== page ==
US 7368317 B2
The invention relates to a method of producing an n-type diamond. The inventive method comprises an n-doping stage during which a donor species is vacuum diffused in a diamond that was initially doped with an acceptor, in order to form donor groups containing the donor species, at a temperature that is less than or equal to the dissociation temperature of the complexes formed between the acceptor and the donor species.
1. A process for producing an n-type diamond, which includes an n-doping step in which a donor species is vacuum diffused into an initially acceptor-doped diamond, in order to form donor groups containing the donor species in said diamond, at a temperature that does not exceed the dissociation temperature of complexes formed between the acceptor and the donor species.
2. The process as claimed in
3. The process as claimed in
4. The process as claimed in
5. The process as claimed in
6. The process as claimed in
7. The process as claimed in
8. The process as claimed in
9. The process as claimed in
10. An n-type diamond, characterized in that it is doped by hydrogen and boron and in that it possesses a conductivity at 300 K substantially equal to or greater than 1 Ω−1.cm−1.
This application is a continuation of International Application No. PCTfFR2003/003592, filed Dec. 4, 2003, which claims the benefit of French Application No. 02/15453, filed Dec. 6, 2002.
The present invention relates to a process for producing n-type diamond.
The ever growing demand for electronic components has led to the search for alternatives to silicon as semiconductor material. Document JP-10-247624 describes an example of a process as mentioned above. In this process example, what is obtained is a diamond film n-doped by simultaneous deposition, on a diamond carbon substrate, of an electron acceptor, such as boron (B), and of an electron donor, such as nitrogen (N). The properties of such a diamond film make possible its use as a semiconductor at a temperature above about 400° C. However, the electrical conductivity of these films decreases with temperature, and at room temperature, which is the normal temperature of use of almost all semiconductors, the components thus obtained no longer have useful semiconducting properties. There is therefore a need for an n-type diamond having a high electrical conductivity at room temperature.
The object of the present invention is in particular to provide a process for producing such an n-type diamond.
For this purpose, and completely surprisingly, the inventors have shown that this objective can be achieved by a process for producing an n-type diamond, which includes an n-doping step in which a donor species is vacuum diffused into an initially acceptor-doped diamond, in order to form donor groups containing the donor species in said diamond, at a temperature that does not exceed the dissociation temperature of complexes formed between the acceptor and the donor species.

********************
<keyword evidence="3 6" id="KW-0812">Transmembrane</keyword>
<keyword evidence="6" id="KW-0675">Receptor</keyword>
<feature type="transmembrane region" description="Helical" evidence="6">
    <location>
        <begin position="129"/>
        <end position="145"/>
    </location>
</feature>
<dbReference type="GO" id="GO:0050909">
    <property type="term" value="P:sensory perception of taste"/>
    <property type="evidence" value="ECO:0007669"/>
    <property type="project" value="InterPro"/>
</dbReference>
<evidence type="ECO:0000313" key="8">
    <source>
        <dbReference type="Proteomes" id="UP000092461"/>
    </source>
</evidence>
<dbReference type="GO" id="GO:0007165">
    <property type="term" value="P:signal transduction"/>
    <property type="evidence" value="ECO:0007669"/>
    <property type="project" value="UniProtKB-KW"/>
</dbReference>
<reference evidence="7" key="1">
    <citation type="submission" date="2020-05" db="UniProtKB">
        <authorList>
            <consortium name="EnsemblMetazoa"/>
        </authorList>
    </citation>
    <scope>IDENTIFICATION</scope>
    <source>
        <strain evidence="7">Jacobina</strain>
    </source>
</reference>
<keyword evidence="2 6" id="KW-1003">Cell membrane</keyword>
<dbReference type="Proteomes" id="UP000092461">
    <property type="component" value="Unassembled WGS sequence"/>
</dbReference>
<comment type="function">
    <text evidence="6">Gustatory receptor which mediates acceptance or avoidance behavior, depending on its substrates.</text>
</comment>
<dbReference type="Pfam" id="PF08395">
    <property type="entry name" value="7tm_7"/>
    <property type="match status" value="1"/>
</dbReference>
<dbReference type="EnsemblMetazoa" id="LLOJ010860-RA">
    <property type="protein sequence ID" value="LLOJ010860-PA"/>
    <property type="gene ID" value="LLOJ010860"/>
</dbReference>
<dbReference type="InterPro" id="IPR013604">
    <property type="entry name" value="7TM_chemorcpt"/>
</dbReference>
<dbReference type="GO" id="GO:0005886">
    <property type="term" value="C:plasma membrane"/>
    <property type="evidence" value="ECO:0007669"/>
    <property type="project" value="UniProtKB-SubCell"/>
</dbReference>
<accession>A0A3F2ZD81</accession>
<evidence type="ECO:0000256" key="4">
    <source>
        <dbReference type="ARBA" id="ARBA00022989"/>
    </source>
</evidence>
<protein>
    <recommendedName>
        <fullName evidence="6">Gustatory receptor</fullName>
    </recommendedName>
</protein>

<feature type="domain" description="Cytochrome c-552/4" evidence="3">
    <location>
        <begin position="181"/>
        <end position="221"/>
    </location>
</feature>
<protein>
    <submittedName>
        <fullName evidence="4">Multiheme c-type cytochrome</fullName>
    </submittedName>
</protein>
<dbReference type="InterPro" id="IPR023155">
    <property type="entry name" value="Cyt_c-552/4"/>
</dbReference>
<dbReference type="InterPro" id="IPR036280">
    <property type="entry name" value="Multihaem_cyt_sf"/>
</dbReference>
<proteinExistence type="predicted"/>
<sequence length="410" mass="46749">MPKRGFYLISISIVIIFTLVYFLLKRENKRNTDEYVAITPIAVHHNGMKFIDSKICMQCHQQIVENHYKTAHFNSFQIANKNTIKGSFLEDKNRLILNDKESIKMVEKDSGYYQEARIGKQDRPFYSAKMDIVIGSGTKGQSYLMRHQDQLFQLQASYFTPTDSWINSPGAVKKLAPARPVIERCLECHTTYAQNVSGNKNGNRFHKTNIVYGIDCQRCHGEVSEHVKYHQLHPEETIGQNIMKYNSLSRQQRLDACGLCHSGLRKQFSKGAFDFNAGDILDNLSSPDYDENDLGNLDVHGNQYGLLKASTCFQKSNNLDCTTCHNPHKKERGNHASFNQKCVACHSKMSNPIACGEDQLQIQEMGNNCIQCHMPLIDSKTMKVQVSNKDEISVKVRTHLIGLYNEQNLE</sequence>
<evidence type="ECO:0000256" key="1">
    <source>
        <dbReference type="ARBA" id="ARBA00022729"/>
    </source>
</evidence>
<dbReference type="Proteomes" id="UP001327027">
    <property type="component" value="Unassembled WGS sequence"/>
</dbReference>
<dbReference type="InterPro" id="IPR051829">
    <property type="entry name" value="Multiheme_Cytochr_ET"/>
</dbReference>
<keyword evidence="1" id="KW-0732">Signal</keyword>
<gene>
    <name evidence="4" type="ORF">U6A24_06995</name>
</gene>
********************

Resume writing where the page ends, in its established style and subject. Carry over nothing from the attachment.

Thanks to these arrangements, an n-type diamond film is obtained that has a high electrical conductivity of the order of 1 Ω−1·cm−1 at room temperature. This film can therefore be used in any component and electronic apparatus operating at a temperature below the dissociation temperature of the complexes between the acceptor and the donor species, especially at room temperature.
In preferred methods of implementing the invention, one or other of the following arrangements may optionally be furthermore employed:
According to another aspect, the invention relates to an n-type diamond, characterized in that it possesses a conductivity at 300 K substantially equal to or greater than 1 Ω−1·cm−1.
According to another method of implementation, the diamond thus obtained is doped by boron and hydrogen.
Other aspects, objects and advantages of the invention will become apparent on reading the description of one of its methods of implementation, given by way of nonlimiting example.
The invention will also be more clearly understood with the aid of the drawings, in which:
In the various figures, the same references denote identical or similar elements.
An acceptor-doped diamond 12 is placed in a vacuum chamber 2 on a chamber support 6, for example made of graphite and possibly covered with a silicon wafer, and heated to a certain temperature. This acceptor-doped diamond 12 may be a bulk, natural or synthetic, single-crystal or polycrystalline diamond, or for example a single-crystal or polycrystalline diamond film. The chamber also includes, on its side walls 8 or at its top 9, an injection nozzle 5 via which a gas containing a donor species is injected. The donor species may be hydrogen in the form of one or other of its isotopes, namely normal hydrogen, deuterium or tritium, in which case the gas is for example molecular hydrogen (H2). Energy is supplied, from an energy source 10, to the gas in order to dissociate it, so as to generate a plasma 4 that contains the donor species or radicals of the donor species, around the acceptor-doped diamond 12. The donor species then diffuses into the acceptor-doped diamond 12 and forms, with the acceptor atoms contained in the acceptor-doped diamond 12, complexes between the acceptor and the donor species. Donor groups containing an atom of the donor species are formed in the acceptor-doped diamond 12. During this process, the heating of the diamond, due to the energy source 10, is controlled so that the temperature of the diamond remains at or below the dissociation temperature of the complex between the acceptor and the donor species. This is because the plasma heats the acceptor-doped diamond 12 subjected to the diffusion of the donor species. An external cooling/heating system 11 may optionally be employed, allowing the temperature of the diamond to be controlled so that it does not exceed said dissociation temperature of the complex between the acceptor and the donor species.